The length of time you need to keep records depends on the action or expense each document records. You may need to hold on to some records permanently, but typically for business taxes, you only need to keep records supporting income or deductions on a return until the period of limitations for that return is up. The period of limitations is the time-span you can amend a tax return to get credit or a refund. Even if you no longer need records for tax purposes, you may still decide to keep them, as other organizations may require them.

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Here are some of the standard limitation periods on tax-related documents, according to the IRS:
 

  • If you owe additional taxes, keep records for 3 years

  • If you do not report income that should have been reported, and it exceeds 25% of the gross income on your return, keep records for 6 years

  • If you file a fraudulent return, keep records indefinitely

  • If you do not file a return, keep records indefinitely

  • If you file a claim for credit or refund after filing your return, keep records for 3 years from the filing of the original return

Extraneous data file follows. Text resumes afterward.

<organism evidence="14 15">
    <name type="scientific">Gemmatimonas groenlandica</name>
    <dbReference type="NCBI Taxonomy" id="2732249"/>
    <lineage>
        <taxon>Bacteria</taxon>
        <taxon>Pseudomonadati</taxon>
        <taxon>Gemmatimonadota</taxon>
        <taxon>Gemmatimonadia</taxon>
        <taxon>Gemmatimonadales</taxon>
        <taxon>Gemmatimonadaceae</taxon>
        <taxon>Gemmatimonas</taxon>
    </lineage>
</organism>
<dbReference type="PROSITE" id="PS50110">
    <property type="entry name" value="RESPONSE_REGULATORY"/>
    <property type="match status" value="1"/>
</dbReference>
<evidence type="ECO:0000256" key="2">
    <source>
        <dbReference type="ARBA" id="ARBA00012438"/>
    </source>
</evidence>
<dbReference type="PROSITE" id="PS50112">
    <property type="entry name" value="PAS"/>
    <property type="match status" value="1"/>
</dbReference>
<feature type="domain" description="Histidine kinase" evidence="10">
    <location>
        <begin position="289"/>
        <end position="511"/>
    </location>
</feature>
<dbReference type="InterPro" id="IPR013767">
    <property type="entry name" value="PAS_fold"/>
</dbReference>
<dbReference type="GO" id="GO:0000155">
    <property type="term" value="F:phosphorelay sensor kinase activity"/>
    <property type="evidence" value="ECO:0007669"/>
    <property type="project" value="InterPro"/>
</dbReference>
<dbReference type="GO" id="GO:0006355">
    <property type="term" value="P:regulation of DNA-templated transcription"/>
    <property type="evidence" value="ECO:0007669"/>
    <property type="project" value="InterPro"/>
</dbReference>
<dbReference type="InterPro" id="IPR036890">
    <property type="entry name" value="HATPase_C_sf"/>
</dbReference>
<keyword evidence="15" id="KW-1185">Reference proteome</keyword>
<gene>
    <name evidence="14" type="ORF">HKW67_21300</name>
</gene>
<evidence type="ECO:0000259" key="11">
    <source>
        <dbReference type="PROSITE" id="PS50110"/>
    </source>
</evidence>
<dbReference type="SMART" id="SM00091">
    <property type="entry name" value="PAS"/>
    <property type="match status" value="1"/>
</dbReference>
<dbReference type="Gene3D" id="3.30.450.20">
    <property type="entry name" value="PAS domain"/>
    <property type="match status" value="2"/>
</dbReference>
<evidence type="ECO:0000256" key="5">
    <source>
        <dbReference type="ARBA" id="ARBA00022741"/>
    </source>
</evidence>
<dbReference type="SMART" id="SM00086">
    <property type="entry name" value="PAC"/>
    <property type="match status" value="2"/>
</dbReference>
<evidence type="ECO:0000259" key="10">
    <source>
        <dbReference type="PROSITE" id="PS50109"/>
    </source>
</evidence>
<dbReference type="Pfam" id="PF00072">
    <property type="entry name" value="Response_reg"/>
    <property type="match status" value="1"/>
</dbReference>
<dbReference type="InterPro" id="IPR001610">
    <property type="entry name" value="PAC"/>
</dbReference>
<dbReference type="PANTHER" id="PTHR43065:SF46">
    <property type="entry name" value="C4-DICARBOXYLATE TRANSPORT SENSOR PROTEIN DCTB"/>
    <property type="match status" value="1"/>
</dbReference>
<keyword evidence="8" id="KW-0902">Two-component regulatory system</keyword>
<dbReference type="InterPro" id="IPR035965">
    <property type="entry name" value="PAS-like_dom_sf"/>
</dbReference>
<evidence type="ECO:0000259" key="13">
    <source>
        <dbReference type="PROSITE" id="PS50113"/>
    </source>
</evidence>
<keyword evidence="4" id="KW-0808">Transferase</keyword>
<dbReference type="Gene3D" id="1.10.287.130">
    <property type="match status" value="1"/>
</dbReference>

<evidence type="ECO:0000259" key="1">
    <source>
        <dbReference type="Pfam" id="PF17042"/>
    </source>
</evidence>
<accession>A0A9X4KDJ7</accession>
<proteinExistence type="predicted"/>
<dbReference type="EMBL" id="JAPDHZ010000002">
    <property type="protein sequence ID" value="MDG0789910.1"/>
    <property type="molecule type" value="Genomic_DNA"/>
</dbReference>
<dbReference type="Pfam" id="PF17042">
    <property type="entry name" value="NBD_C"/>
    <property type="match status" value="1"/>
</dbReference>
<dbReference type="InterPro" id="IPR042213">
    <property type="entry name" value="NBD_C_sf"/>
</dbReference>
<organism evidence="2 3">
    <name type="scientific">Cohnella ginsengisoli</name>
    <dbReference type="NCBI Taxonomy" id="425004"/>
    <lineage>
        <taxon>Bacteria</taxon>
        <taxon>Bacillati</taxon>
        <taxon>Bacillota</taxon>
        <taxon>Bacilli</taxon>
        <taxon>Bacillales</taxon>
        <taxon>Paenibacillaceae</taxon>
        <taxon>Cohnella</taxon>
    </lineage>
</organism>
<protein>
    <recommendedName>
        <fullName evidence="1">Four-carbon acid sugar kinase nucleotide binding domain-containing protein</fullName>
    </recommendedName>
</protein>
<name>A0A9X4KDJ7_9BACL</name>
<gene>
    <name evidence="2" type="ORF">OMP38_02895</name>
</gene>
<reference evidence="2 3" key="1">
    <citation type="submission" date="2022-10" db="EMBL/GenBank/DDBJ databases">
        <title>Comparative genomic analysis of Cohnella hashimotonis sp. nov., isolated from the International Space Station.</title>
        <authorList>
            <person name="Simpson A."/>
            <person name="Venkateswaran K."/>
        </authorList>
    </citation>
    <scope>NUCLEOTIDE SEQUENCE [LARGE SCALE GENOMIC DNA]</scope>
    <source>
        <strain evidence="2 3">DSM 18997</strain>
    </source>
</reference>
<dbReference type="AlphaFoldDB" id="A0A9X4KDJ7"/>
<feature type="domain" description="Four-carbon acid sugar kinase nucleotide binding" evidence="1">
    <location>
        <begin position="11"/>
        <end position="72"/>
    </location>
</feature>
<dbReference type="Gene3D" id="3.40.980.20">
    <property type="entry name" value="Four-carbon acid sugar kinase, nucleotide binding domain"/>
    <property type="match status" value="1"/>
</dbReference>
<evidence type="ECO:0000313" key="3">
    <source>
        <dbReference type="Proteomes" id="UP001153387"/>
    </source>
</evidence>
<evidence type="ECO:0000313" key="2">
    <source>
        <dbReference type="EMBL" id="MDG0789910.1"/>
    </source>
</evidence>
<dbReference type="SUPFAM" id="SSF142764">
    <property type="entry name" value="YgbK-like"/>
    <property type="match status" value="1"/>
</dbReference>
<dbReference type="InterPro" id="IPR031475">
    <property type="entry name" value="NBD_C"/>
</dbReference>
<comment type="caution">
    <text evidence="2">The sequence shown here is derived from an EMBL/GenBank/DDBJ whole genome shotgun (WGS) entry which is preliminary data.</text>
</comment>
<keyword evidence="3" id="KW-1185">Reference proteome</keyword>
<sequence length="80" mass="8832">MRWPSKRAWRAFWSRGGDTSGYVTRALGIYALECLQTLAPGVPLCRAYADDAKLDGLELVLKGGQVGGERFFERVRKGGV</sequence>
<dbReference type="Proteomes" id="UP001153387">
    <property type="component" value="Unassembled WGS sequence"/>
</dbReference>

• If you file a claim for a loss due to bad debt deduction or worthless securities, keep records for 7 years

  • Keep all employment records for at least 4 years after the tax is due or paid


Some business records should be kept permanently:
 

  • Audit reports and charts of accounts

  • Canceled checks for important payments

  • Records of capital stocks and bonds

  • Cash books

  • Contracts and leases still in effect

  • Legal correspondence

  • Deeds, mortgages, bills of sale

  • End of year financial statements

  • Insurance records

  • Minutes, bylaws and charters

  • Property appraisals and records

  • State and federal income tax returns

  • Trademark registrations


Other records are commonly kept only up to seven years:
 

  • Accident reports and claims

  • Ledgers and schedules for accounts payable and receivable

  • Bank statements

  • Most canceled checks

  • Expired contracts and leases

  • Product, material and supply inventory

  • Customer and vendor invoices

  • Ledger and schedules for notes receivable

  • Option records

  • Payroll account records

  • Purchase orders

  • Sales records

  • Canceled stock and bond certificates

  • Vouchers


For more information about business taxes, go to
www.irs.gov.

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